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Honduras: Consolidation and Organizational Maturity, 1963-80
Country Study > Chapter 5 > National Security > Historical Background > Consolidation and Organizational Maturity, 1963-80


During the 1960s and 1970s, the armed forces underwent further important changes that had significant political repercussions. The military expanded rapidly in size from approximately 8,000 personnel in 1970 to 16,000 a decade later. Growth was accompanied by improved professional training and an expanded officer corps of academy graduates. With enlargement and organizational complexity came new and bigger general staffs and support units. Change and growth were accelerated by the defeat by El Salvador in the 1969 "Soccer War," a defeat that drove military leaders to improve their conventional warfare capabilities and modernize the air force as it was called then, into the rapidly growing national defense system

Increased numbers of troop commands and service units led to an expanded professional officer corps, the members of which demanded a greater role in decision making. An expanding organizational complexity also challenged the military hierarchy to deal with factionalism within the officer corps, as well as interservice rivalry. Officers, for example, began to identify with and ally themselves with members of their own military academy graduating class, known as a promociĆ³n. Each promociĆ³n competed against other academy classes for privileges and promotions -- a phenomenon that developed also in other Central American countries. To deal with some of these organizational problems, the Supreme Council of the Armed Forces (Consejo Superior de las Fuerzas Armadas -- Consuffaa) was created in 1975. Consuffaa became the main consultative body in all matters of concern to the military.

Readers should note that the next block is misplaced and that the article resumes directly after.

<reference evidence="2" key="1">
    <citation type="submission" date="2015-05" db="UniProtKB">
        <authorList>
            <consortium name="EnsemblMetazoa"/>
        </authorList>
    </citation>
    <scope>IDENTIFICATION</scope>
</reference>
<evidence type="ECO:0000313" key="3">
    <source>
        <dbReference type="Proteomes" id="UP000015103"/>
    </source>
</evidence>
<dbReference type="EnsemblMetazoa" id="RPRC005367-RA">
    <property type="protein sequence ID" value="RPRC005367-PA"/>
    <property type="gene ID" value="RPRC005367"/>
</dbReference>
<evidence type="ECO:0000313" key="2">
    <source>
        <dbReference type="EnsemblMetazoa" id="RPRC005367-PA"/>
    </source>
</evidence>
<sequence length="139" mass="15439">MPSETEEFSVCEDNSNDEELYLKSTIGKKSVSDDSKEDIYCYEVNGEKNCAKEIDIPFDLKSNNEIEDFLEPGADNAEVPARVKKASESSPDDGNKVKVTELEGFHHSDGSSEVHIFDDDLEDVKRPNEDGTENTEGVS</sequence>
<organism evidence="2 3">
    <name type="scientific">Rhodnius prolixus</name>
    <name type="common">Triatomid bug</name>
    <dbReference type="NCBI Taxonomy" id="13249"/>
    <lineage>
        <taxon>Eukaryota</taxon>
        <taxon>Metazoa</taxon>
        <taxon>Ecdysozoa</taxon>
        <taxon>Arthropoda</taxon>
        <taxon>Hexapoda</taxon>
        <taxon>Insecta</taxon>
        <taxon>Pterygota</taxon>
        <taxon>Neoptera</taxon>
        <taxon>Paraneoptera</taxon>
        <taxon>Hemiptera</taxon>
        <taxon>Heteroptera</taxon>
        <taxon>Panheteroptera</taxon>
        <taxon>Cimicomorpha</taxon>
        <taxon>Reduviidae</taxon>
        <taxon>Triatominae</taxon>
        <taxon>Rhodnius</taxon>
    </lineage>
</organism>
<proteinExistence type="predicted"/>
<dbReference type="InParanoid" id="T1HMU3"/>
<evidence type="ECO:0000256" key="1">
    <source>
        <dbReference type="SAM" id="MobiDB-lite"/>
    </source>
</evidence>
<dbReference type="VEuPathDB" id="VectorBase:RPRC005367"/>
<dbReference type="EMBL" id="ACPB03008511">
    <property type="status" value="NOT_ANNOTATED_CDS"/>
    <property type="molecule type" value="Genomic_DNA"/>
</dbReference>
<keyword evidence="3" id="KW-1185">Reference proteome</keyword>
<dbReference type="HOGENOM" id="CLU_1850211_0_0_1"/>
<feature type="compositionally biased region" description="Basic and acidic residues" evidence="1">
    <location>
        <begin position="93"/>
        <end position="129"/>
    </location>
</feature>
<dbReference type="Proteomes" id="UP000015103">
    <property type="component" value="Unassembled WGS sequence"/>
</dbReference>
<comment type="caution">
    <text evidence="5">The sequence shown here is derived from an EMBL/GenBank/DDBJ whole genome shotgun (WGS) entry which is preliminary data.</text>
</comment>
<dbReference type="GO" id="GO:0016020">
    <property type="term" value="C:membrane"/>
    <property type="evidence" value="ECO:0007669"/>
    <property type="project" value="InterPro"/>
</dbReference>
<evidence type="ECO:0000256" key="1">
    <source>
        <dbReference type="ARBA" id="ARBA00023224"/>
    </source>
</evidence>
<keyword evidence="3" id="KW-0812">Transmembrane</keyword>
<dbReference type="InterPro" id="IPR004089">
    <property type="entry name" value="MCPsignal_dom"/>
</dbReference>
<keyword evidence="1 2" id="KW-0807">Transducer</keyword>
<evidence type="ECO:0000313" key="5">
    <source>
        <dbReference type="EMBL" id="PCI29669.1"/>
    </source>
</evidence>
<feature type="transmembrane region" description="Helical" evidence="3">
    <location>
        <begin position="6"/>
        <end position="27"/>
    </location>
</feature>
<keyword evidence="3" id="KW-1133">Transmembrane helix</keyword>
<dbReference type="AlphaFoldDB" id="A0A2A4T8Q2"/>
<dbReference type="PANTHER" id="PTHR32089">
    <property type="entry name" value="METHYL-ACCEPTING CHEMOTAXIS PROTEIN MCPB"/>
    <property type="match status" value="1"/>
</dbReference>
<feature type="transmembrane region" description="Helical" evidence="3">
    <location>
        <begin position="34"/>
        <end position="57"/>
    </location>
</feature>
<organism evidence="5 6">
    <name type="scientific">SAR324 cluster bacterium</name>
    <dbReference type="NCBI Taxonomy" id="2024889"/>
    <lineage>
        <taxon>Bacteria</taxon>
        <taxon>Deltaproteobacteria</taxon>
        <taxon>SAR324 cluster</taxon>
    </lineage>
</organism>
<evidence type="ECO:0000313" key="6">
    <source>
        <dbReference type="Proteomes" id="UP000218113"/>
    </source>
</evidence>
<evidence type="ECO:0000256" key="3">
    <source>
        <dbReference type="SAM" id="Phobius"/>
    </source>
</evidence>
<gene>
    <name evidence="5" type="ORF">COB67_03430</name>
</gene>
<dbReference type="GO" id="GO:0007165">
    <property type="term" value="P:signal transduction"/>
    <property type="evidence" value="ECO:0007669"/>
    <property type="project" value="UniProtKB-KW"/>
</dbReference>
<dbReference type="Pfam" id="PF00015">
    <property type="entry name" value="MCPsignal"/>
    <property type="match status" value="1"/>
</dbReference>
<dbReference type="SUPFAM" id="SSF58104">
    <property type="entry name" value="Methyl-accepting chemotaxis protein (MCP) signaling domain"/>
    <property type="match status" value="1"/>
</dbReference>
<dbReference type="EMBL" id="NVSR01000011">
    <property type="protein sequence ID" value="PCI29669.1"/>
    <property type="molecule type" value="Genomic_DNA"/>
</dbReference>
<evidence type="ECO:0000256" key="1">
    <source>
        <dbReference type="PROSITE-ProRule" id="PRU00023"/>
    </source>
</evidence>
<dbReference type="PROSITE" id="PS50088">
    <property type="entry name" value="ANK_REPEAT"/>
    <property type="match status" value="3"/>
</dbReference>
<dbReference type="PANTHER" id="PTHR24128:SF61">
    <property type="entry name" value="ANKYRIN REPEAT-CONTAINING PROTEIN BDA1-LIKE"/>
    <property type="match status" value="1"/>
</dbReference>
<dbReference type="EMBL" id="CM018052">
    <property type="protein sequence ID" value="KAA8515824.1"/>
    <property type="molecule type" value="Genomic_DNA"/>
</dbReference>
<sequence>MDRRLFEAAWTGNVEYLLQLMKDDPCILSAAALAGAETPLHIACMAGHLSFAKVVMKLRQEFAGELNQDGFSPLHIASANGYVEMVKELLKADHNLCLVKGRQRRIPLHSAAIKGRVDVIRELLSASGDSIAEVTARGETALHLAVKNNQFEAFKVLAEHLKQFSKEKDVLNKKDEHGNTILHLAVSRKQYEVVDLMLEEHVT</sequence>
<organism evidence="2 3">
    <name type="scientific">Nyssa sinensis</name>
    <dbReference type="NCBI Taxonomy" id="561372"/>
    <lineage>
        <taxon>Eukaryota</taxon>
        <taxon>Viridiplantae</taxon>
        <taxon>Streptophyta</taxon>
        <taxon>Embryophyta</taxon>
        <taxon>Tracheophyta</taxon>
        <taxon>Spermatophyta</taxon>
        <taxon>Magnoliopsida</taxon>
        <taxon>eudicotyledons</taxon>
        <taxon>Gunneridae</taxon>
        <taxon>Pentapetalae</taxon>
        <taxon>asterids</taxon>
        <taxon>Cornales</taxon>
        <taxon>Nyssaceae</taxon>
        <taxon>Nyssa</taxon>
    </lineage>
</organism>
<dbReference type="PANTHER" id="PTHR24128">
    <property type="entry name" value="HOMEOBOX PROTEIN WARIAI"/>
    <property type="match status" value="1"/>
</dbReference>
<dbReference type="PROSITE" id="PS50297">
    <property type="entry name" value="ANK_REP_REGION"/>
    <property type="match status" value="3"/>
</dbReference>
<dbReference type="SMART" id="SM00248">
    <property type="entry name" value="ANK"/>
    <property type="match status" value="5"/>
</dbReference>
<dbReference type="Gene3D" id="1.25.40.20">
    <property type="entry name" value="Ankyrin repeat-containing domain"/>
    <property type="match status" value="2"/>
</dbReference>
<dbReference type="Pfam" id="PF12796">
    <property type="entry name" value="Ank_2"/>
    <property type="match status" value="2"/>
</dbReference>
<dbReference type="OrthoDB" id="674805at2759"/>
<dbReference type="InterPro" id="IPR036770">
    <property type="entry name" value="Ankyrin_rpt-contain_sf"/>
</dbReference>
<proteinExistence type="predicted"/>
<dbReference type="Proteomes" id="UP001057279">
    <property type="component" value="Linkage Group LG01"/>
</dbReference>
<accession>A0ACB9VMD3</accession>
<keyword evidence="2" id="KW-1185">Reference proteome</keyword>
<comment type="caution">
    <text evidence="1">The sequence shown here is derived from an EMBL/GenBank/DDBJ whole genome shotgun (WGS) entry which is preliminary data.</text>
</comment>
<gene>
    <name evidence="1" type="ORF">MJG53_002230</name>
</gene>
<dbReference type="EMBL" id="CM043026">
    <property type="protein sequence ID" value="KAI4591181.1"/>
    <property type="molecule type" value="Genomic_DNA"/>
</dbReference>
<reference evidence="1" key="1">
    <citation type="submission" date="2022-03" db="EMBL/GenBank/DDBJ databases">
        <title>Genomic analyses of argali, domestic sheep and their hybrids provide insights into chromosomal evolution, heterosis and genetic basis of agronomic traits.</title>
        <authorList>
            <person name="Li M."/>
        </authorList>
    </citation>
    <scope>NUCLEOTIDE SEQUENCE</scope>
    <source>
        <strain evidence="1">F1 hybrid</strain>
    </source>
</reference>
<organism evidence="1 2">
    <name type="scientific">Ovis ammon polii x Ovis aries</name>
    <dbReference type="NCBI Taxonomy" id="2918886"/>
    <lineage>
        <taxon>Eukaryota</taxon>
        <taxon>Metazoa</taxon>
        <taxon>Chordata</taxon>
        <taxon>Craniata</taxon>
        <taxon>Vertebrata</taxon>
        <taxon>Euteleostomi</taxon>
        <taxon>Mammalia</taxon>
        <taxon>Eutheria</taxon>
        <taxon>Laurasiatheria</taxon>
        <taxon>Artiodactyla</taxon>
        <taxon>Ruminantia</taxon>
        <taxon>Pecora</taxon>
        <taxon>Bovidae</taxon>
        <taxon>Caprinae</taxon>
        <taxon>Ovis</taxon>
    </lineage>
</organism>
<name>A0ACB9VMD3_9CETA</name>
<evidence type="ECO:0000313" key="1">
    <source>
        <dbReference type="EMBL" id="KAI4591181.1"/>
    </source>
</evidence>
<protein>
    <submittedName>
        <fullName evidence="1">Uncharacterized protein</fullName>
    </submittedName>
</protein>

Data as of December 1993

Last Updated: December 1993

Editor's Note: Country Studies included here were published between 1988 and 1998. The Country study for Honduras was first published in 1995. Where available, the data has been updated through 2008. The date at the bottom of each section will indicate the time period of the data. Information on some countries may no longer be up to date. See the "Research Completed" date at the beginning of each study on the Title Page or the "Data as of" date at the end of each section of text. This information is included due to its comprehensiveness and for historical purposes.

Note that current information from the CIA World Factbook, U.S. Department of State Background Notes, Australia's Department of Foreign Affairs and Trade Country Briefs, the UK's Foreign and Commonwealth Office's Country Profiles, and the World Bank can be found on

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Section 138 of 160


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